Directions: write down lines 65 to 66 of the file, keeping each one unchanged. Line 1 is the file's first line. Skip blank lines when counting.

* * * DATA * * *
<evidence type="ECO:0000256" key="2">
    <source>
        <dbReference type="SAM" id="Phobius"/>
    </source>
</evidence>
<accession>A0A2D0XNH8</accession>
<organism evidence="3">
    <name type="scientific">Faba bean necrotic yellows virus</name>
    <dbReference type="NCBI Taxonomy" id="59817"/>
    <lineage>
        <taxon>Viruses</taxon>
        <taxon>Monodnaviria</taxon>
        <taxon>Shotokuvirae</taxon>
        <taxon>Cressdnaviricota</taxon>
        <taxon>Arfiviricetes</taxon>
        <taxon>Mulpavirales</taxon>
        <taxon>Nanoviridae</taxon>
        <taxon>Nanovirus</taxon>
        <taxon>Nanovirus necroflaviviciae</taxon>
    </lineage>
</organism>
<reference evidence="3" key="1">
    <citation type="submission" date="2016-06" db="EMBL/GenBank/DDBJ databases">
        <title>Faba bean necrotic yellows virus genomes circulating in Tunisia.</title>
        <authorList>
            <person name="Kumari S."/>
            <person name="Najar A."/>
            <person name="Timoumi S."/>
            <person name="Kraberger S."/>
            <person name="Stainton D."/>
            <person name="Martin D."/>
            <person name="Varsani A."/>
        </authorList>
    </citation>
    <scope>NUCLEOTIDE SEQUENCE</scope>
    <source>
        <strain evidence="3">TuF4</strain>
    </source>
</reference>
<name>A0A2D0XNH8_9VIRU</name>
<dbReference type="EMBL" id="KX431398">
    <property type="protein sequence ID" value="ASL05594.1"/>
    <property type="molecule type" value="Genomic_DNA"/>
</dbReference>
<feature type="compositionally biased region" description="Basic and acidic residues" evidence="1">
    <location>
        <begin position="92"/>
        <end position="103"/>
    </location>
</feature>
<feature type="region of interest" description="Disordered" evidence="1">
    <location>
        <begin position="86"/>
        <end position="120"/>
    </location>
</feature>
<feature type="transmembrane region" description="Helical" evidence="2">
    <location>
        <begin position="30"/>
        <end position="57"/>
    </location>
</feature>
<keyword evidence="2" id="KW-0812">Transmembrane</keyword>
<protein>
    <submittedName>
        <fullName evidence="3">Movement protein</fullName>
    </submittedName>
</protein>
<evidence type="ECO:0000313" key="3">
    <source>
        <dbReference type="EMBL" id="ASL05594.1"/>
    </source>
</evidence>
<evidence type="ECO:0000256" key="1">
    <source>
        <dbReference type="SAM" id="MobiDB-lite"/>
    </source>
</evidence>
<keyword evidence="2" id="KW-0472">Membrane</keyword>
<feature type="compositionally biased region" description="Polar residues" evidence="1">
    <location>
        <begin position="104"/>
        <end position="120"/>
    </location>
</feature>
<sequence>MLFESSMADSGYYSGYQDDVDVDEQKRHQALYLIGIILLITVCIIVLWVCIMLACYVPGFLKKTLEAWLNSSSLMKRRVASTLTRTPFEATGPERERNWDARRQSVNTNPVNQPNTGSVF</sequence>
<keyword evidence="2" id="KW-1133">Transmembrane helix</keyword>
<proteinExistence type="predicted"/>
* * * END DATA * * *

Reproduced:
    <submittedName>
        <fullName evidence="3">Movement protein</fullName>